Oregon's out for its first Final Four since 1939, but Kansas is red-hot heading into the regional final
Oregon won the first NCAA Tournament championship in 1939. The Ducks have not been back to the semifinal round since then, but seek to remedy that drought Saturday in the Midwest Region final. In their way stands arguably the hottest team in the nation right now, the Kansas Jayhawks.
While Oregon eked out last-minute wins over Rhode Island and Michigan in the last two rounds, Kansas used huge runs to blowout Michigan State and Purdue. The Jayhawks looked like the best team in college basketball in those wins, combining stifling defense with explosive offense.
In Oregon, however, Kansas faces the most talented team it's seen in this postseason – and arguably the most versatile bunch the Jayhawks will face all season long. The Ducks play great defense and can score in their own right, which should make for an intriguing Elite Eight showdown.
Midwest Region: No. 3 Oregon Ducks (32-5) vs. No. 1 Kansas Jayhawks (31-4)
When: 8:49 p.m. ET (Saturday)
Where: Sprint Center (Kansas City, Mo.)
Line: Kansas -6.5
Keys for Oregon
In all three of its NCAA Tournament wins, Oregon went on lulls. One such period of stagnation against Iona allowed the Gaels to shoot their way back into competition. Rhode Island used a Duck vacation to build a sizable lead, which Oregon had to rally to overcome. Against Michigan in the Sweet 16, the Ducks missed an opportunity to build an insurmountable early, despite the Wolverines' offensive woes.
Should Oregon have another period of ineffective offense and halfhearted defense, there won't be any recovery. As the Jayhawks proved against Michigan State and Purdue, turning close games into one-sided routs over just a few minutes, Kansas is uniquely adept at exploiting any downturns in productive.
Oregon's big three of Dillon Brooks, Tyler Dorsey and Jordan Bell have all come through offensively, with Bell and Dorsey in particular stepping up to a higher level this postseason. But the Ducks need offensive production from other sources like Dylan Ennis and Payton Pritchard. Oregon ranks as one of the most offensively efficient teams in college basketball, but the workload needs to spread out some in this Elite Eight showdown. That, in turn, can spread the Kansas defense out.
Those rare teams that have had success against Kansas this season, like Iowa State, did so with torrid offensive performances. The Jayhawks do not defend the 3-pointer particularly well, a weakness neither Michigan State nor Purdue was equipped to expolit. Dorsey's been red-hot in the postseason, connecting on nearly 70 percent of his attempts from deep, but Oregon needs to keep the Jayhawks honest on other players to free up the sharpshooter.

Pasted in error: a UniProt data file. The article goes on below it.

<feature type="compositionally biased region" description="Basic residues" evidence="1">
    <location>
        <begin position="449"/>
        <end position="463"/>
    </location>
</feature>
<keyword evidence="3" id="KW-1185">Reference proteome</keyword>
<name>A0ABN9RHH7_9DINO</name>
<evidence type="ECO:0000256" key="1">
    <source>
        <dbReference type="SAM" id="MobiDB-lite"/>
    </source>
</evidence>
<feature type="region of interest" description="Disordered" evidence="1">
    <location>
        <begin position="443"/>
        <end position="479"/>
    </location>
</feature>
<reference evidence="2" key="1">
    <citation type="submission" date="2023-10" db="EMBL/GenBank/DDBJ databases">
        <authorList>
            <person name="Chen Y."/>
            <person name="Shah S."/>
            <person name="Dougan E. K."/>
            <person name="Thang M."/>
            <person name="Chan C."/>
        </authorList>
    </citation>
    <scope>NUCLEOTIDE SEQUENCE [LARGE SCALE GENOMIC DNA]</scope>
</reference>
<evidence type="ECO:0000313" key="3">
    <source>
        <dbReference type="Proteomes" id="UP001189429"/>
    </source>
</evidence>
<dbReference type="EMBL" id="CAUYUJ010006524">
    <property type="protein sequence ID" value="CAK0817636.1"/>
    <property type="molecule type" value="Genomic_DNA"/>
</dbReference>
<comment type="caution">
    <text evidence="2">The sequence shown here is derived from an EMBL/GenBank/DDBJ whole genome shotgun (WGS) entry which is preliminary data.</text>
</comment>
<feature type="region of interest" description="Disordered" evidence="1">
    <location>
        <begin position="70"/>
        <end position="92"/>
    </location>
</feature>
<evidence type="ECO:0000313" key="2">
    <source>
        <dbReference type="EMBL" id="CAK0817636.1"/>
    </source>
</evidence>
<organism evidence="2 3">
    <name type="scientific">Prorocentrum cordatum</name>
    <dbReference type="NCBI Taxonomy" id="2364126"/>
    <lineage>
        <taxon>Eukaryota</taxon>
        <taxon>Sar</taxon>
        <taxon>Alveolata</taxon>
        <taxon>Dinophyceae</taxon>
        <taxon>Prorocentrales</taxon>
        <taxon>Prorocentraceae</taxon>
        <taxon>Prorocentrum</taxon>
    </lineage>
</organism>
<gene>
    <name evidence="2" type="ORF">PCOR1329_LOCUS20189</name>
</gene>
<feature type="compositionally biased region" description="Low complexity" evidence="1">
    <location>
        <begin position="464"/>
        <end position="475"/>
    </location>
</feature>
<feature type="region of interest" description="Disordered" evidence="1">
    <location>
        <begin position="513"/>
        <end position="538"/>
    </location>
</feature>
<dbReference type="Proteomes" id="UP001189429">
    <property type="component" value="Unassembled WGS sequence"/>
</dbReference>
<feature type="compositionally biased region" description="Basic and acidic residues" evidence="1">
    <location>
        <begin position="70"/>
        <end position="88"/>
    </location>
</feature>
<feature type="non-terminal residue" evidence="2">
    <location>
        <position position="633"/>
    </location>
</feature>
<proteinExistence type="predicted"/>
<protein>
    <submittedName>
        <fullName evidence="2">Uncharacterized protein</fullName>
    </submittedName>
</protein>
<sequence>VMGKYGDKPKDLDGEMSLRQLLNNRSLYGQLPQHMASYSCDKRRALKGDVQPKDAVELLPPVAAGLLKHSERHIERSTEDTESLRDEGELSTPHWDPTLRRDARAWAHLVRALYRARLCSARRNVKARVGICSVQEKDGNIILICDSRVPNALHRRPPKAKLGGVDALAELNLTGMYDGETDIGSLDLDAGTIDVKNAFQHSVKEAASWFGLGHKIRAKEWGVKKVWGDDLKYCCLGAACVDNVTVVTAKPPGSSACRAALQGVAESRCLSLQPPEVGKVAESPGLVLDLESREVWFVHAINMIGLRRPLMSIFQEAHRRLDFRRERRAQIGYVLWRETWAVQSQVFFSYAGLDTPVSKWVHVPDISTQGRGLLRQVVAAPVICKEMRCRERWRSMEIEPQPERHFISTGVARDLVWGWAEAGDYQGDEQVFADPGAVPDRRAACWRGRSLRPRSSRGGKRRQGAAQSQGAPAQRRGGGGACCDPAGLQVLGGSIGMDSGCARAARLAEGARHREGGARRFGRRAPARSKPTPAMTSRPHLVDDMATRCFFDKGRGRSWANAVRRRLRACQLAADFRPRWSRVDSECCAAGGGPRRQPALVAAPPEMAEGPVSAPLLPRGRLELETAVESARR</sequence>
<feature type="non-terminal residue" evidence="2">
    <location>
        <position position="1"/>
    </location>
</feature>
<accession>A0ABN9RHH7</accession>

Keys for Kansas
Phenomenal freshman Josh Jackson has come up huge in the NCAA Tournament, but its veteran Frank Mason III who keys the prolific Jayhawk offense. Oregon head coach Dana Altman has a decision to make when it comes to defending Mason: Does he put talented Brooks on Mason, which leaves the smaller Pritchard or Casey Benson on someone like Devonte' Graham or Svi Mykhailiuk? Or, do the Ducks take their chances with Pritchard or Benson guarding Mason?
The matchup problems Mason creates dictates how Kansas can attack otherwise. It's likely Altman puts the remarkably athletic Bell on Jackson. Though Bell's primarily a post player, he's more than capable of guarding the perimeter. That puts the onus on Mason to create off the dribble. If he gets to the rim, the absence of injured Chris Boucher could loom large. Carlton Bragg and Landen Lucas could see more scoring opportunities as a direct result.
Should that draw Bell off Jackson, it will be time for the freshman to go to work.
Few teams in college basketball match Oregon's sheer versatility. Kansas doesn't match it, but takes the same look to a whole other level. The Jayhawks are clicking right now, playing with a kind of fire and employing an exciting brand that warrants comparisons to all-time greats like the 1990 UNLV Runnin' Rebels, or the 1994 Arkansas Razorbacks.
Other great Kansas teams have fallen short shy of the Final Four, but this team won't be one of them. Look for Bill Self to get back to the Final Four, with his best shot at a second championship.
Prediction: Kansas 82, Oregon 68